What is pooled sample testing?

Pooled sample testing means that two or more people provide specimens that are combined together and one laboratory test is conducted to detect SARS-CoV-2. This uses fewer resources and means testing can be conducted at a lower cost.

What is the difference between a pooled sample test and an individual test?

While the results from an individual test will tell you whether you may be infected with the virus, the results from a pooled sample test tells you that someone who provided a specimen in the pool may be infected with the virus. Because samples from two or more people are combined together in a pooled sample test, it does not provide individual results.

Why do I need to get tested?

Pooled sample testing, or sample pooling, allows a group of people to be tested with almost the same amount of resources as needed for one individual test. It means that we can identify whether a group of people may be infected with SARS-CoV-2 and follow up with individual tests only for those who were part of a pool that was positive.

Does a pooled sample test tell me if I’m sick with COVID-19?

No. A pooled sample test is not used for diagnostic purposes. In order to know whether you are infected with the virus, you will need to take an individual test.

What should I do if my pool’s result is positive?

Your testing partner will share next steps.

If the result for your pool was positive, it doesn’t mean that you are infected with SARS-CoV-2, but it is important to take precautions, isolate, and get an individual test.

A pool with a positive result means that at least one of the individuals who provided a specimen may have been infected with SARS-CoV-2. Each of the people in the pool will need to be tested with an individual test.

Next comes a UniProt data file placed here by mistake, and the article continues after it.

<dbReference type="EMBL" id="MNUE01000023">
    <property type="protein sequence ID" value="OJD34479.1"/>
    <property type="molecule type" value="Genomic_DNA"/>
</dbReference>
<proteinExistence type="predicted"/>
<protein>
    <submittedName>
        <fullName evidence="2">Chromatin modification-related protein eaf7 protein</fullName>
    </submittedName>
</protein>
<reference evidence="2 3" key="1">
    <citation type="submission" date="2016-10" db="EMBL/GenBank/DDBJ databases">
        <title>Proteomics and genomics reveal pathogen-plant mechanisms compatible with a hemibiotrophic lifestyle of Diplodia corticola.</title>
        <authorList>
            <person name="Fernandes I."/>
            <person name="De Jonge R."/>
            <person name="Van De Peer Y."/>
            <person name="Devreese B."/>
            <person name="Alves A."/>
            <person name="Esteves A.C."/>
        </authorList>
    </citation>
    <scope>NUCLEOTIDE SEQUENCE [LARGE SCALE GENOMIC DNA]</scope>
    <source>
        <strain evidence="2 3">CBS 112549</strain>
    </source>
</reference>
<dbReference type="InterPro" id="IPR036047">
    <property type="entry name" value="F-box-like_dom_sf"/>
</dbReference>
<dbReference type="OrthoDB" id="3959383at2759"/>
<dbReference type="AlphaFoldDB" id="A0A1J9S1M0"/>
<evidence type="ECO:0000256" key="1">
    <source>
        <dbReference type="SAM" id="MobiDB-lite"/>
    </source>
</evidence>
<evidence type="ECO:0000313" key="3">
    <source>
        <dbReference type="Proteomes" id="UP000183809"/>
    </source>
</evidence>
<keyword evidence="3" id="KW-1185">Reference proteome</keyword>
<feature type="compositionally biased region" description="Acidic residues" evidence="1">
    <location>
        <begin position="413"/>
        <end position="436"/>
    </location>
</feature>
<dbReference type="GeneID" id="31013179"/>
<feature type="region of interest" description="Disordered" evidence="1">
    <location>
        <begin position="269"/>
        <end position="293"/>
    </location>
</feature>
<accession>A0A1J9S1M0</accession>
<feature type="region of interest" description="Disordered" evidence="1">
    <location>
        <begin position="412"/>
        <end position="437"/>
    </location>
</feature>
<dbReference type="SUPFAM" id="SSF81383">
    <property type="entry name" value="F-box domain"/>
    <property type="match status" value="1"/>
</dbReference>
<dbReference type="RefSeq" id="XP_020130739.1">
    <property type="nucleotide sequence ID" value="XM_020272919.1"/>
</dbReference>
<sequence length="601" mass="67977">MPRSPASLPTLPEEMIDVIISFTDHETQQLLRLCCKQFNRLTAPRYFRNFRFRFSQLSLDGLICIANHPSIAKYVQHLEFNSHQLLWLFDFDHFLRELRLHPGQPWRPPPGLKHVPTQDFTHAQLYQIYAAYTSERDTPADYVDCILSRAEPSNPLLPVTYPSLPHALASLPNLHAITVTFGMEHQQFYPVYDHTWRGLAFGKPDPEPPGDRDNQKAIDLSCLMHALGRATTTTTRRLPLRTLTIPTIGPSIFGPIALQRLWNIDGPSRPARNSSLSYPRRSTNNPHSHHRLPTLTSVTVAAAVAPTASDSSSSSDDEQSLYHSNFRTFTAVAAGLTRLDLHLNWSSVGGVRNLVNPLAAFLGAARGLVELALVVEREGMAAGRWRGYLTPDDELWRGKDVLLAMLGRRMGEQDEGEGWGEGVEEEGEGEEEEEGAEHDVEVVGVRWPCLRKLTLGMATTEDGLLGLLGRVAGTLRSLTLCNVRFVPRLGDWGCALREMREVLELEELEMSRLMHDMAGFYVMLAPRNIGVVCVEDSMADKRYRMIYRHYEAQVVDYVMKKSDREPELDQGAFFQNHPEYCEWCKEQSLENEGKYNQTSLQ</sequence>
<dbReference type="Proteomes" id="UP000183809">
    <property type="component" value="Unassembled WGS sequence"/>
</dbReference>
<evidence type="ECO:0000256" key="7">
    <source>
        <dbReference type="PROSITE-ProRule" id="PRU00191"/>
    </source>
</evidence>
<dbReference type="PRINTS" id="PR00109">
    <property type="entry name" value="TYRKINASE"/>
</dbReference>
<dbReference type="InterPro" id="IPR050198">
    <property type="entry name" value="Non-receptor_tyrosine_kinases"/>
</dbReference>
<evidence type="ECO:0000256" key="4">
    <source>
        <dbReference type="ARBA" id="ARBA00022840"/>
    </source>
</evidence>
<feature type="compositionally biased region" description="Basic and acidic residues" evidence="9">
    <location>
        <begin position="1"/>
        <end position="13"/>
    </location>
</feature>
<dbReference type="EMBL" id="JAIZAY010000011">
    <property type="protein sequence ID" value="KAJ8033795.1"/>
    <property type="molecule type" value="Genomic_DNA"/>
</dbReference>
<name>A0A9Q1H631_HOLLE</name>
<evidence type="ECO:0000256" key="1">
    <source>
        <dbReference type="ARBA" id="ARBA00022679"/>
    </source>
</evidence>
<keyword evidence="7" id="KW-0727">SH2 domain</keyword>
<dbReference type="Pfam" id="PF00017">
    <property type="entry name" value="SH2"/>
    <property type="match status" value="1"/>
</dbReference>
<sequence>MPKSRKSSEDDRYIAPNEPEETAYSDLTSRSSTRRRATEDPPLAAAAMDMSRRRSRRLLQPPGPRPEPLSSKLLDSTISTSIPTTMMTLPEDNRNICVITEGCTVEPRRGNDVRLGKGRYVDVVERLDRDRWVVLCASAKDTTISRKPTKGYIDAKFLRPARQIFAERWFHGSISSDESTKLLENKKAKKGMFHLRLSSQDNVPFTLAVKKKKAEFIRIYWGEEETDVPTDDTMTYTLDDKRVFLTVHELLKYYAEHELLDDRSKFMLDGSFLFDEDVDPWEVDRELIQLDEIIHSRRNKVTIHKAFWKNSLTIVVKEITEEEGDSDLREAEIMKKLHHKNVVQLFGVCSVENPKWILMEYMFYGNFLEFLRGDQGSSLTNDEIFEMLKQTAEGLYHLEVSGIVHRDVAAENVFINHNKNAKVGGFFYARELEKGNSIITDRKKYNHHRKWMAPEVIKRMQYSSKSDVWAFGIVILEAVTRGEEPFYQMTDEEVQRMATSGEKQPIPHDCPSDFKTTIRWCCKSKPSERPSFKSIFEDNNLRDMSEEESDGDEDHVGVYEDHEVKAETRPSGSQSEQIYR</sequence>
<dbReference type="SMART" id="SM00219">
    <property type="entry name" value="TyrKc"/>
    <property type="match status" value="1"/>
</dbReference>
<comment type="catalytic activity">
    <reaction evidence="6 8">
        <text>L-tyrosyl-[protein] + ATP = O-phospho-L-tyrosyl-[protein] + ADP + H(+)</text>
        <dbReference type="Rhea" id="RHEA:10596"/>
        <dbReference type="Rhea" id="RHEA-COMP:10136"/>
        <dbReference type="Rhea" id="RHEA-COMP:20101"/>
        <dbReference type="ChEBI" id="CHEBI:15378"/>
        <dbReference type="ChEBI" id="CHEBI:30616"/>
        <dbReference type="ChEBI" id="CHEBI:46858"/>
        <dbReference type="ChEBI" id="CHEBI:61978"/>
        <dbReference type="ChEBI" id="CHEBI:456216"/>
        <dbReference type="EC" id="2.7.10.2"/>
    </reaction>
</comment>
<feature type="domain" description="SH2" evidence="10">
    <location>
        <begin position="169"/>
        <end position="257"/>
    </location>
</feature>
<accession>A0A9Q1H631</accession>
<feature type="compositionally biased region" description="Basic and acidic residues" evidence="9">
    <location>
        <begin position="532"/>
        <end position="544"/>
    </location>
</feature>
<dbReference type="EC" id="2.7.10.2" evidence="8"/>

What should I do if my pool’s result is negative?

While a pooled sample test does not give individual results, if the result for your pool was negative you can continue your normal activities, including getting tested through your organization’s testing program.

If you currently have symptoms or develop symptoms, it is recommended that you get tested with an individual test, isolate, and contact your healthcare provider.

Continue to follow the guidance from your program and the CDC on how to avoid getting sick or transmitting the virus to others.

What should I do if my pool’s result is invalid or inconclusive?

An invalid result means that the lab was unable to perform the test. An inconclusive result means that the lab was unable to classify the result as positive or negative. Your testing partner will follow their protocol for these situations. They may ask you to submit another sample for a pooled test.

Additional Resources:

US CDC Interim Guidance for Use of Pooled Procedures

Questions?

Phone Number: (844) 658-0388

Email: school-patients@color.com

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